by Jake Jacobs
11 September 2012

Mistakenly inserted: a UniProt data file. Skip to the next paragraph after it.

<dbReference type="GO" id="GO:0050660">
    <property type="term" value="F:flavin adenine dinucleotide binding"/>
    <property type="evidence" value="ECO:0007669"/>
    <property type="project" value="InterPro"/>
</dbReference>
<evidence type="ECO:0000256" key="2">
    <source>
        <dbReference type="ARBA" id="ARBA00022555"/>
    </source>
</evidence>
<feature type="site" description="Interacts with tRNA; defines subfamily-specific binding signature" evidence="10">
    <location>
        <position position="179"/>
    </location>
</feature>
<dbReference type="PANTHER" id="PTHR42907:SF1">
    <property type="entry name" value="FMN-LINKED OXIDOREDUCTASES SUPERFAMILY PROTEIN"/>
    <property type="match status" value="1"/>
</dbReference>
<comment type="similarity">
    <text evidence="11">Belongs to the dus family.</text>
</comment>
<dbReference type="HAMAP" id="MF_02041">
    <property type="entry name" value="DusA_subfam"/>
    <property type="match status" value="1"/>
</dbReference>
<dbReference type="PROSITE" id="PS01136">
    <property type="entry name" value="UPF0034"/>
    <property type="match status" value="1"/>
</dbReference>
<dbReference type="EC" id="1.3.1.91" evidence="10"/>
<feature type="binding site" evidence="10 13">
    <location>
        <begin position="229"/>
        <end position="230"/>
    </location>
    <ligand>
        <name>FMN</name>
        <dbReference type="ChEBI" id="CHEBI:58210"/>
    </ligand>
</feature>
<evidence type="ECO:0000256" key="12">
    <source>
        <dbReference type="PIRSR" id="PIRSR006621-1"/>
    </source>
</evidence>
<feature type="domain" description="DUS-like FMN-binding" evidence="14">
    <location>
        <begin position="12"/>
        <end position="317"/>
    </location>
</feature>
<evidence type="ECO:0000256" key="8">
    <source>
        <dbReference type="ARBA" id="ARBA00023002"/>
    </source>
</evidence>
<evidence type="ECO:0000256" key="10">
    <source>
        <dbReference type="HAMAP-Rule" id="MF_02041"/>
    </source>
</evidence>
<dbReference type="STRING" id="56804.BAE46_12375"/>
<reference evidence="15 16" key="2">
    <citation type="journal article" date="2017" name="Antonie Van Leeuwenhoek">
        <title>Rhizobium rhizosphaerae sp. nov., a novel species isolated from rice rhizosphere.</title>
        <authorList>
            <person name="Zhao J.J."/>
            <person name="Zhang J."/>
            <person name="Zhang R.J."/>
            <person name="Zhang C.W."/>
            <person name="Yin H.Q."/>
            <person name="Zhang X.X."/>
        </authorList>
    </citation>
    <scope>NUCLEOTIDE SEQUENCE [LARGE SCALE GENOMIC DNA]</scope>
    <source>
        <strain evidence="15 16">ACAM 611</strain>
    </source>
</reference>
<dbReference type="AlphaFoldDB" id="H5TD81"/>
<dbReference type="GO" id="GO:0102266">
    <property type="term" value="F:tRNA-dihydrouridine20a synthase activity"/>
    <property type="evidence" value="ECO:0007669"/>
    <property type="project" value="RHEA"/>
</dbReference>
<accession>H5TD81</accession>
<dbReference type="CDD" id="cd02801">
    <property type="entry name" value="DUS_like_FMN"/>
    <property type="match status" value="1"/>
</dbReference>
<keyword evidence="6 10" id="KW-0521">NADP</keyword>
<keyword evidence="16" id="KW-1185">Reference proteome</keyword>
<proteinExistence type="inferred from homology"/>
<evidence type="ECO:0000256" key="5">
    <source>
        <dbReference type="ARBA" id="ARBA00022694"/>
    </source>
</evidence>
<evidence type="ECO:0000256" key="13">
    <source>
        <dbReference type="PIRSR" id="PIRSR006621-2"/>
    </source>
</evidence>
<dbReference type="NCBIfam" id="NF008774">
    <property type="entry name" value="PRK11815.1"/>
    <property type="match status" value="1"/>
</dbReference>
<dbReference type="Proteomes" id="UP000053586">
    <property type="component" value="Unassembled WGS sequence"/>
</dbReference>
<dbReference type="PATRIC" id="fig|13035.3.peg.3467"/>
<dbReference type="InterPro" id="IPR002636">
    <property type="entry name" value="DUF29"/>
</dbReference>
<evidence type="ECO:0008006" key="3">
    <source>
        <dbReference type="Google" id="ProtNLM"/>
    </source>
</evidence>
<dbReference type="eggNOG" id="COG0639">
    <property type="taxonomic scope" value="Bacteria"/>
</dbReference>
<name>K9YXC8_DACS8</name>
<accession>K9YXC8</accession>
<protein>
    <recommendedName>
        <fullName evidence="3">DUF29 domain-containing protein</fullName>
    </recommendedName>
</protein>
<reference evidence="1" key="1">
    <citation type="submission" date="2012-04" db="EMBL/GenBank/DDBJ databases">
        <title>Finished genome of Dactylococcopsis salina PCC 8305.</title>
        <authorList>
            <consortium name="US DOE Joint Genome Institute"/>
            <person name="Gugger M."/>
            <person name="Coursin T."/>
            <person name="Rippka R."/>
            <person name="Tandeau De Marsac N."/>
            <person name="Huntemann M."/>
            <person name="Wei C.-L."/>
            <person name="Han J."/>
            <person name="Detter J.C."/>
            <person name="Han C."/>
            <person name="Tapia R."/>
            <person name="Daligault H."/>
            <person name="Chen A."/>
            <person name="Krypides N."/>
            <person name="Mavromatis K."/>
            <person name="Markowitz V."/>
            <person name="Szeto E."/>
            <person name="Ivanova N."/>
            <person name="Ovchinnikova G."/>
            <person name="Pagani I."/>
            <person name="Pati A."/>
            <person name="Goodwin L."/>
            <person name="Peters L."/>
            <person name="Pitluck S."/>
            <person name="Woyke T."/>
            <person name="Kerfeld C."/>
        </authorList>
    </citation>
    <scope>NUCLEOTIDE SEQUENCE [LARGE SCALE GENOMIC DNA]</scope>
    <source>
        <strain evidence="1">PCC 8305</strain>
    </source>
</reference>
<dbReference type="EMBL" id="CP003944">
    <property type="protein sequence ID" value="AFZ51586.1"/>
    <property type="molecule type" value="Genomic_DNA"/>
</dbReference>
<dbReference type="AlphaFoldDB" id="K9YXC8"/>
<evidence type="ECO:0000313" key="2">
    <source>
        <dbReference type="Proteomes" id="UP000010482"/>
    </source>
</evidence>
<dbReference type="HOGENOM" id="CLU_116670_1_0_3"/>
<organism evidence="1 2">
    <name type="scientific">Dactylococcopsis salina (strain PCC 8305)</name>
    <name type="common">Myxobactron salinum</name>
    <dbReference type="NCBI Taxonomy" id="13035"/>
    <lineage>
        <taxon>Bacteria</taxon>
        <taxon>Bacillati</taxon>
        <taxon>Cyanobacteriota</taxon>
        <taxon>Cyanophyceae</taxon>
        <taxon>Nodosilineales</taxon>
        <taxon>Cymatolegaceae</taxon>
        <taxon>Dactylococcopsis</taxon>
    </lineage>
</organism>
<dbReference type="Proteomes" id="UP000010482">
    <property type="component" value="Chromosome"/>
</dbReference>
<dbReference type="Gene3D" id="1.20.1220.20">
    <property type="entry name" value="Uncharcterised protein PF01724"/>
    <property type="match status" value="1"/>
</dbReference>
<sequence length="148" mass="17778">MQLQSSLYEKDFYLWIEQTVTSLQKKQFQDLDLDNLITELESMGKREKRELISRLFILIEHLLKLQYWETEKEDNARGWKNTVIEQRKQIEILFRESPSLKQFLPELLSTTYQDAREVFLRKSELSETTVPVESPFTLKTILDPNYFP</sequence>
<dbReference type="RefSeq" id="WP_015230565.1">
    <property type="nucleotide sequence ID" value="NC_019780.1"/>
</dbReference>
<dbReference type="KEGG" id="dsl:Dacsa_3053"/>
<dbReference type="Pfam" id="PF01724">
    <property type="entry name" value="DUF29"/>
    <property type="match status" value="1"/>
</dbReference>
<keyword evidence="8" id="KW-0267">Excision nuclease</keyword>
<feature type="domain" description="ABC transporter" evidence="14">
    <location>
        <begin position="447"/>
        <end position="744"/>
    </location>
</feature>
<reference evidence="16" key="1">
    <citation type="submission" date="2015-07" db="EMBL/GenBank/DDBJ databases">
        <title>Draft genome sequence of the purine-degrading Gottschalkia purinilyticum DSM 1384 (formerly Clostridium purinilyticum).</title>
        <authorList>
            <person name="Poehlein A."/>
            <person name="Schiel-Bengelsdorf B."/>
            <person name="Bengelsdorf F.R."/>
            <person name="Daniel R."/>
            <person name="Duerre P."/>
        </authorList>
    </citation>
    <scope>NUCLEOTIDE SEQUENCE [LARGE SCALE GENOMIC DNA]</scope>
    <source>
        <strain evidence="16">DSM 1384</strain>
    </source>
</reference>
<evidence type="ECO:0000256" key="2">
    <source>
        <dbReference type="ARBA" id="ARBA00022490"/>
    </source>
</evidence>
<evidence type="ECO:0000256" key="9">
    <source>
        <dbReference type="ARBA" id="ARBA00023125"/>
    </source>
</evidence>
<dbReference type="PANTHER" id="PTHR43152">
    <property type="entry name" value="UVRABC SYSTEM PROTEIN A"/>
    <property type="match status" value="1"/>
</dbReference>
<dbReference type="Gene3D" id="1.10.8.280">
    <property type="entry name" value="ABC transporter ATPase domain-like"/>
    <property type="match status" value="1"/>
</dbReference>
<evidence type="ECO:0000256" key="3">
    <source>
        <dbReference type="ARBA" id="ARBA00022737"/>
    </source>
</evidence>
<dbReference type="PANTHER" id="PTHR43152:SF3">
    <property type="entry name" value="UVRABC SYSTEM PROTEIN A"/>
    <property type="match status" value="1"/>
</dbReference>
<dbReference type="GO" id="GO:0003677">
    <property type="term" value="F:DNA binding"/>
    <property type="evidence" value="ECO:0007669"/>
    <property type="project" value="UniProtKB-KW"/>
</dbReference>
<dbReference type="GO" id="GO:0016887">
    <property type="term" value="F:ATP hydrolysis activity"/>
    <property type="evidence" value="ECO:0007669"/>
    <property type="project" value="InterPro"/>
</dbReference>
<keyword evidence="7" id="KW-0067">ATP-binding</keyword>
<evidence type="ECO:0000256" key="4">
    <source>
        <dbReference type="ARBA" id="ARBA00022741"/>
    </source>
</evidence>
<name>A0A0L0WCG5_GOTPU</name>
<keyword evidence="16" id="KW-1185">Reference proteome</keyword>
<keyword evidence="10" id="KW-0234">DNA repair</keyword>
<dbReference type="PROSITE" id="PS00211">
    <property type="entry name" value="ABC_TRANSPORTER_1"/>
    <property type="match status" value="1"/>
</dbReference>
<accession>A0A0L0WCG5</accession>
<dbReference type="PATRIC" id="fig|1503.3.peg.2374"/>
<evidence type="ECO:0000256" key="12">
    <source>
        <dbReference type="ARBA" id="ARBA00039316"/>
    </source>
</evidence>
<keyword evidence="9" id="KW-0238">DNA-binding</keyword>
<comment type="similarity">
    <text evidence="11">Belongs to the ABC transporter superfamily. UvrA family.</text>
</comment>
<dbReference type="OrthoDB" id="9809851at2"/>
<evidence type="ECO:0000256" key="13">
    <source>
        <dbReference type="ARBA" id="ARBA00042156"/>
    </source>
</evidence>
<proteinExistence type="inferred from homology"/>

For many years, if asked, or even if not asked, I could state unequivocally that my best day as a backgammon player was in January, 1984. I won my first major tournament, the very first Nevada State Championship, bought back in the auction, and instead of hedging at the final, pressed. I defeated my better known opponent in convincing fashion before a large crowd. All that would have been enough to set the day off, but I wasn't done yet. I played blackjack in those days, and two other professional card counters had played in the Intermediate. Both were very solid intermediates, of roughly equal skill. Their temperaments were something else. David was an Australian who had trained to be an F1 driver in London. He once drove us from the Jockey Club after a Sunday tournament to the east side of Vegas, eleven miles, in nine minutes. If you are doing over seventy miles per hour, and don't let traffic or traffic lights slow you down, that is possible. He was tripping on LSD at the time, and probably saw so many colored lights he couldn't be bothered to treat some as more special than the rest. The other player, Jon, had founded the Princeton Blackjack team, before the lads at M.I.T. ever mastered basic strategy. Jon went on to make hundreds of millions of dollars as a founding partner of a trading firm. David got run over by a truck. That describes the different approaches they brought to the doubling cube. After the tournament we adjourned to David's comped suite at Harrah's, and drank a half a dozen of his comped bottles of Chateauneuf du Pape, while we chouetted. At the end I had won a hundred points, while Jon lost a hundred. It happened this way.
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